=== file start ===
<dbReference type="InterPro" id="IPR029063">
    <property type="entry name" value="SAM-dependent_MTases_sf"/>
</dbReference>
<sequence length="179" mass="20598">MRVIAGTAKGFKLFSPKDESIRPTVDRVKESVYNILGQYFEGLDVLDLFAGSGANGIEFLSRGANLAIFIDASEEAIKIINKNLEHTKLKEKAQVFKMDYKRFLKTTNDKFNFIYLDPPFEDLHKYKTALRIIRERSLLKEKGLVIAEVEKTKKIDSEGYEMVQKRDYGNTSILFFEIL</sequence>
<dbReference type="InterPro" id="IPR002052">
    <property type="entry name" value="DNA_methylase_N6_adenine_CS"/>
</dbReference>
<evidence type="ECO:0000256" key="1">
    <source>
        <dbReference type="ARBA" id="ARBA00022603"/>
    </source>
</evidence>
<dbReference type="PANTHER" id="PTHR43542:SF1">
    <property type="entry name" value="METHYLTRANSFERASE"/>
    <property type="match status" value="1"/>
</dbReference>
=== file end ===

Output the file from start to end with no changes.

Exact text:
<dbReference type="InterPro" id="IPR029063">
    <property type="entry name" value="SAM-dependent_MTases_sf"/>
</dbReference>
<sequence length="179" mass="20598">MRVIAGTAKGFKLFSPKDESIRPTVDRVKESVYNILGQYFEGLDVLDLFAGSGANGIEFLSRGANLAIFIDASEEAIKIINKNLEHTKLKEKAQVFKMDYKRFLKTTNDKFNFIYLDPPFEDLHKYKTALRIIRERSLLKEKGLVIAEVEKTKKIDSEGYEMVQKRDYGNTSILFFEIL</sequence>
<dbReference type="InterPro" id="IPR002052">
    <property type="entry name" value="DNA_methylase_N6_adenine_CS"/>
</dbReference>
<evidence type="ECO:0000256" key="1">
    <source>
        <dbReference type="ARBA" id="ARBA00022603"/>
    </source>
</evidence>
<dbReference type="PANTHER" id="PTHR43542:SF1">
    <property type="entry name" value="METHYLTRANSFERASE"/>
    <property type="match status" value="1"/>
</dbReference>